The Top 10 Stories of February 5, 2013
Quote of the day.
“Men, women, children have all prayed for me. And because of these prayers, God has given me this new life. This is a second life. I want to serve the people.” Malala Yousafzai, Pakistani teenager shot in the head last October, in her first interview, saying she intends to continue campaigning for girls’ education.
1. Obama hails Minneapolis gun efforts.
President Obama brought his battle against gun violence to Minneapolis on Monday, praising the city for its efforts to reduce youth gunplay to an audience that included survivors of Minnesota gun tragedies.
2. House GOP seeks path on immigration.
The House Judiciary Committee meets Tuesday on immigration reform, and Chairman Bob Goodlatte (R-Va.) wants everyone to be clear it isn’t to talk about the Senate proposal. Rather, it is the first of several hearings for members to hear about current immigration policy and then find out where they stand.
3. Violence act returns in test of Republicans' appeal to women.
Restarting a politically tinged debate, the Senate voted 85 to 8 on Monday evening to take up a renewal of the Violence Against Women Act.
(New York Times)
4. Republican, Democratic lawmakers will meet separately on budget cuts.
Lawmakers for both major political parties will huddle separately behind closed doors starting Tuesday, plotting strategy for the coming fight over how to prevent deep, across-the-board automatic federal spending cuts scheduled to begin on March 1.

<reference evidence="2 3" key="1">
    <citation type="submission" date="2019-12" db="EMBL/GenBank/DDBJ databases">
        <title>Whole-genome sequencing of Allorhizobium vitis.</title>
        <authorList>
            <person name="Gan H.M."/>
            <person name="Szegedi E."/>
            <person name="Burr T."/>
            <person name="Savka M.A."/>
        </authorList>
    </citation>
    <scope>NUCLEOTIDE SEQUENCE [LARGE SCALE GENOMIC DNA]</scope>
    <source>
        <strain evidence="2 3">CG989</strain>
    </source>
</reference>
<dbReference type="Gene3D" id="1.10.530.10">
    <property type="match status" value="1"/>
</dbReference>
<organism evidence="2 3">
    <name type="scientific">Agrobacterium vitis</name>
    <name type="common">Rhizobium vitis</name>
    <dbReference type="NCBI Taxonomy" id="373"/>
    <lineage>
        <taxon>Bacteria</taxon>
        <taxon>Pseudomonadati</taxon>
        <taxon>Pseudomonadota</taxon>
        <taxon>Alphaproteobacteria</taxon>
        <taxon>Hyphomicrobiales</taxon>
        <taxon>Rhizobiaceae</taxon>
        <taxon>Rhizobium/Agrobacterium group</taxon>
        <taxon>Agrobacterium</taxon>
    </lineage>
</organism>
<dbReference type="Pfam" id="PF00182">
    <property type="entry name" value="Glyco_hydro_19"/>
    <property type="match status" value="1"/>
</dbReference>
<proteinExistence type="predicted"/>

5. Lawyers seek to limit New York police surveillance of Muslims.
Civil rights lawyers filed papers in federal court Monday seeking to prohibit the New York Police Department's surveillance of Muslim communities when there is no evidence that they are linked to terrorism or other illegal activities.
6. John Kerry takes the helm at State.
New Secretary of State John F. Kerry is signaling an early push to rekindle Middle East peace talks, making lengthy telephone calls to the Israeli and Palestinian leaders even before starting work at the State Department on Monday.
7. Justice Department memo reveals legal case for drone strikes on Americans.
A confidential Justice Department memo concludes that the U.S. government can order the killing of American citizens if they are believed to be “senior operational leaders” of al-Qaida or “an associated force” — even if there is no intelligence indicating they are engaged in an active plot to attack the U.S.
8. Report says 54 countries helped C.I.A. after 9/11.
Some 54 countries helped facilitate the Central Intelligence Agency’s secret detention, rendition and interrogation program in the years after the Sept. 11, 2001, terrorist attacks, according to a new human rights report that documents broad international involvement in the American campaign against Al Qaeda.
(New York Times)
9. Iran's Ahmadinejad on historic visit to Cairo.
President Mahmoud Ahmadinejad discussed the crisis in Syria with his Egyptian counterpart Tuesday in the first visit by an Iranian leader to Cairo in more than three decades, marking a historic departure from years of frigid ties between the regional heavyweights.
10. South Korea warns against North Korea nuclear test.
South Korea's unification minister has warned that North Korea's proposed third round of nuclear testing will be a major threat to the region.